Clean garbage disposal.
I’ll admit- my method for cleaning my garbage disposal is probably not very typical, but it works so well for us. It all started when I bought a bad batch of oranges. I didn’t want to throw them away, so it occurred to me to slice & freeze them as disposal “cleaners”.
In addition to the oranges, you can mix it up several ways:
- Add coarse salt to sharpen the blades.
- Add leftover herbs like mint to freshen the scent. (I often have lots of “leftover” herbs because I can’t keep anything alive 😉 )
- Chop up the oranges and freeze them in ice trays with cleaning vinegar.
Whatever you do, follow it with lots of warm water and let it run for 1-2 minutes.
Last but not least, we spray pesticide around the perimeter of our house. (Seriously, cockroaches make me angrier than almost anything.) We use a product called Talstar, which has never let us down and is very cost effective. Make sure to read the mixing instructions, and get an appropriate spray bottle!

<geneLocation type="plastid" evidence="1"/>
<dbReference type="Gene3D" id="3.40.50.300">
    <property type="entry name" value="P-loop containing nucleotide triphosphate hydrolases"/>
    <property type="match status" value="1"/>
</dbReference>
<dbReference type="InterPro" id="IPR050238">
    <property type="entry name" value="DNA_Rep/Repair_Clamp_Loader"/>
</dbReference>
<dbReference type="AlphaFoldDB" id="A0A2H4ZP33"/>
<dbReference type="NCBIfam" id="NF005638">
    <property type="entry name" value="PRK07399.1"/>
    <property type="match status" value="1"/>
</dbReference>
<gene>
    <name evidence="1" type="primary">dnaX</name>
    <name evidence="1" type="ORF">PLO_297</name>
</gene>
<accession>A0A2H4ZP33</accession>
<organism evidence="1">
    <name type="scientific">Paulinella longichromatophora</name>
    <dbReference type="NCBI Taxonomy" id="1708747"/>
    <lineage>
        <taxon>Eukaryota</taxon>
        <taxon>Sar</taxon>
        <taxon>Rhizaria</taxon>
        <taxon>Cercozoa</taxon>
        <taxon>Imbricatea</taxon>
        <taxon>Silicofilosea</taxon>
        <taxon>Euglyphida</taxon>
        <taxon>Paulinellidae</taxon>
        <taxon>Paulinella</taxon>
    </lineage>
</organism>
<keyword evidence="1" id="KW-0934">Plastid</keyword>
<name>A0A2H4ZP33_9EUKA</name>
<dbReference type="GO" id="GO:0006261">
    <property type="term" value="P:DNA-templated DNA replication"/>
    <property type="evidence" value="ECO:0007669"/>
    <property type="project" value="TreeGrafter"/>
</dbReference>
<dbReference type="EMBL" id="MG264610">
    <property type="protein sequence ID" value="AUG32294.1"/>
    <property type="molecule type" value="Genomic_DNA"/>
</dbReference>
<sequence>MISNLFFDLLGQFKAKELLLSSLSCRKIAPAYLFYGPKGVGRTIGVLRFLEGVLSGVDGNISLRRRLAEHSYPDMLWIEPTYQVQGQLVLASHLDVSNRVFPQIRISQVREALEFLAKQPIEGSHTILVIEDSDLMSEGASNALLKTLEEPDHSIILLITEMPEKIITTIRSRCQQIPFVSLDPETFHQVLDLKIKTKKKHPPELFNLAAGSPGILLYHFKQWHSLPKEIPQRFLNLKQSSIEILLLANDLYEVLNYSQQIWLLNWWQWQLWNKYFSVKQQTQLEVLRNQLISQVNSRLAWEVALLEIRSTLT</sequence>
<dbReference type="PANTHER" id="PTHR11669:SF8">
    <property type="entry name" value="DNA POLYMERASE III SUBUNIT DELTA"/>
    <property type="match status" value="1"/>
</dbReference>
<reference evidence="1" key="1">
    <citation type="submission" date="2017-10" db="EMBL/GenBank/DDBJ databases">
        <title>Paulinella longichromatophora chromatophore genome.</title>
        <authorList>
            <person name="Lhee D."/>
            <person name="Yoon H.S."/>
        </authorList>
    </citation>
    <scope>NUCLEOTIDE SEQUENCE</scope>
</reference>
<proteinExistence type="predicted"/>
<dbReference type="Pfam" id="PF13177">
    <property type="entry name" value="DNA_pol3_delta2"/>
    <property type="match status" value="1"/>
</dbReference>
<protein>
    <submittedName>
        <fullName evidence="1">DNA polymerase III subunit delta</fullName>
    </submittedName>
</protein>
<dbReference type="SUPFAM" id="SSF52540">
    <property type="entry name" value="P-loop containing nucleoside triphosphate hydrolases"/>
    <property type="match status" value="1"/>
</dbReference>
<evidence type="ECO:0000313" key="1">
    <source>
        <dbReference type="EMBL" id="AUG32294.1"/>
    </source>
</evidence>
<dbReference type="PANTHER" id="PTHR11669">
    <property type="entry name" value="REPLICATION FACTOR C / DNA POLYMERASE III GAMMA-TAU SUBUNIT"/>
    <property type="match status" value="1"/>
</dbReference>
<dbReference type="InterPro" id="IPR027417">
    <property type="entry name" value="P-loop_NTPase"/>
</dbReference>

Check water softener.
If you live in an area with prevalent hard water, you may have a water softening system. You want to regularly check to make sure it’s doing a good job! We personally don’t have one in our area, but consult your manual on how to check it.
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And there you have it! Honestly, you can accomplish the whole list in the time it took to read this. Isn’t it so great for at least something to be easy?